The Plimoth Patuxet Museums (formerly Plimoth Plantation) is honoring the 400th anniversary of the first Thanksgiving with an exhibit – “We Gather Together: Thanksgiving, Gratitude, and the Making of an American Holiday” – that traces the diplomatic purposes of the meal through the centuries and includes a timeline of tables punctuated with place settings featuring notable dinners throughout history. 

“What we are showing on the tables is something called stewed pompion, which is first written down in 1672 by John Josselyn,” says Ms. Rudder, who keeps a binder full of historic pumpkin references. “He calls stewed pompion ‘the ancient New England standing dish,’ ... [meaning it’s] something that’s on the table all the time.”

The English, who put everything in pies, began experimenting with apples and pumpkins. In 1796 Amelia Simmons described the recognizable Thanksgiving pumpkin pie in what is largely considered to be the first American cookbook, “American Cookery.” But that doesn’t mean the pumpkin pie was a new invention. Recipes in cookbooks tend to follow the times, not lead them, says Ms. Rudder. 

“Her recipe is kind of what we think of when we think of pumpkin pie. One quart of pumpkin stewed and strained, three pints of cream, nine beaten eggs, sugar, mace, nutmeg, and ginger laid into a paste – and she refers back to the recipe for the dough you should use,” she says.

There appears to be some universal agreement through the centuries – and across geopolitical borders – that although the pumpkin is sturdy, it doesn’t deliver the same palatable sweetness of butternut squash or the nutty flavor of acorn squash. Enter its companions of sugar and spices. “We cook pumpkin with piloncillo [brown sugar] and a little bit of water, cinnamon, cloves, and anise seeds. This gives it a lot of flavor, and we cook it until it is tender. Some people like to eat it in the morning in a bowl of warm milk with thick syrup. It is delicious,” says Ms. Martínez, describing calabaza en tacha (see recipe), or candied pumpkin, a traditional dish for Día de Muertos, an autumn Mexican holiday that honors loved ones who have died.

Ms. Martínez says pumpkins in Mexico were once cooked in tachos, large copper cauldrons used to make piloncillo. The pumpkins were softened in the molasses residue in the pots, leading to the name calabaza en tacha.

Sound familiar? Remember, the New England colonists also hollowed out pumpkins and filled them with milk and honey. 

But how did the pumpkin get from Mexico to New England in the first place? It’s an agricultural mystery that invites the imagination. Perhaps the seeds spread in a slow creep, carried in the stomachs of migrating animals. Or perhaps they traveled in the pocket of an ancient wandering explorer curious about what lay beyond the next northern peak, sowing diplomacy and pumpkin recipes as she went.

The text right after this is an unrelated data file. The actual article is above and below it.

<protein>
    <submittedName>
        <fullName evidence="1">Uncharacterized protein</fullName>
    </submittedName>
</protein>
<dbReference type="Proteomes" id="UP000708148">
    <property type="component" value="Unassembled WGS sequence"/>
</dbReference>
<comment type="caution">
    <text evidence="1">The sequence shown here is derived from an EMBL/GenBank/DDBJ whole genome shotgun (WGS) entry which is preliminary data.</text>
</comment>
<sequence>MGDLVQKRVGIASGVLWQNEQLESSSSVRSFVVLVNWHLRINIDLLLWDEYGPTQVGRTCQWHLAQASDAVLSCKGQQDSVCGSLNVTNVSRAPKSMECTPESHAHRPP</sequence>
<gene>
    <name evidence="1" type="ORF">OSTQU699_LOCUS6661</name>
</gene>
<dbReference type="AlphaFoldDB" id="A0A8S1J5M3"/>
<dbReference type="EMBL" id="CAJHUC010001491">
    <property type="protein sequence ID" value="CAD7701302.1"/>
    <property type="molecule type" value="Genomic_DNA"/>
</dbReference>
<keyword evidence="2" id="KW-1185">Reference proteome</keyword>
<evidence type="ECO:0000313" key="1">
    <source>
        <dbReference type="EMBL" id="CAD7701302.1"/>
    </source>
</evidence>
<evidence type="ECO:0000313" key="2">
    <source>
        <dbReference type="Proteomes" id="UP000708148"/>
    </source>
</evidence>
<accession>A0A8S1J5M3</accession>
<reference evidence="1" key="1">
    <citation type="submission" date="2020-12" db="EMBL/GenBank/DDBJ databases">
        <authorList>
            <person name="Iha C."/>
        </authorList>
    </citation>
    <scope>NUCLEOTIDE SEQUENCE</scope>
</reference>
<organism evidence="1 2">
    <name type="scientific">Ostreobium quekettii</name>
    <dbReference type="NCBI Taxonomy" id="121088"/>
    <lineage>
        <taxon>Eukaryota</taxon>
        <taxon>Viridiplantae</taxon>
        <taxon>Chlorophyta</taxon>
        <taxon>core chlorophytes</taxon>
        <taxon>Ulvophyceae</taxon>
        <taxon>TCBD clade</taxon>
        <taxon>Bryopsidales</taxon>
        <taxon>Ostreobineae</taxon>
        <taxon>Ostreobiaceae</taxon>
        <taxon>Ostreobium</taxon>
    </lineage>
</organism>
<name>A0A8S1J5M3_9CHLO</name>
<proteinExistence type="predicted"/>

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Calabaza en tacha

From Mexicoinmykitchen.com
By Mely Martínez

Candied pumpkin, or calabaza en tacha, is a traditional dish served on Day of the Dead, Día de Muertos. It is also eaten in winter as a warm breakfast dish. Every region in Mexico has its own special way to prepare it, but usually the pumpkin is cooked in a piloncillo syrup with cinnamon sticks for a richer flavor. Piloncillo is unrefined sugar sold in solid form, typical of Central and South America, and can be substituted with brown sugar.

Serves 8 

Ingredients

1 medium pumpkin, about 4 to 5 pounds

2 small piloncillo cones (can substitute 2 cups dark brown sugar plus 2 tablespoons molasses)

3 cinnamon sticks, whole

1 orange, sliced (optional)

4 cups of water

Directions

1. Cut the pumpkin in 3-inch serving-size sections. Remove seeds and strings if you prefer to use the seeds separately, or you can cook them with the syrup. Place piloncillo cones (or brown sugar and molasses), cinnamon sticks, and orange slices in a large pot.

2. Add 4 cups of water and bring to boiling, stirring occasionally. Once the sugar has dissolved, place some pumpkin pieces with the skin side down and then layer the rest of the pumpkin with the skin side up. Don’t worry about covering all the pumpkin with the liquid; the pumpkin will release water and the steam will cook the pumpkin.

3. Lower heat, cover, and simmer until the pumpkin is fork-tender and has soaked some of the syrup, about 15 minutes.

4. Once the pumpkin is cooked, remove from the pot using a large slotted spoon and transfer to a tray; cover with aluminum foil to keep warm.

5. Return syrup to boil on medium-high heat, stirring occasionally until it becomes thick. Return pumpkin pieces to pot and spoon syrup all over the pumpkin pieces. Discard orange slices and cinnamon sticks.

6. Serve pumpkin warm or at room temperature with a drizzle of syrup or in a bowl of warm milk. The pumpkin flavors will be better the next day, so save some for later.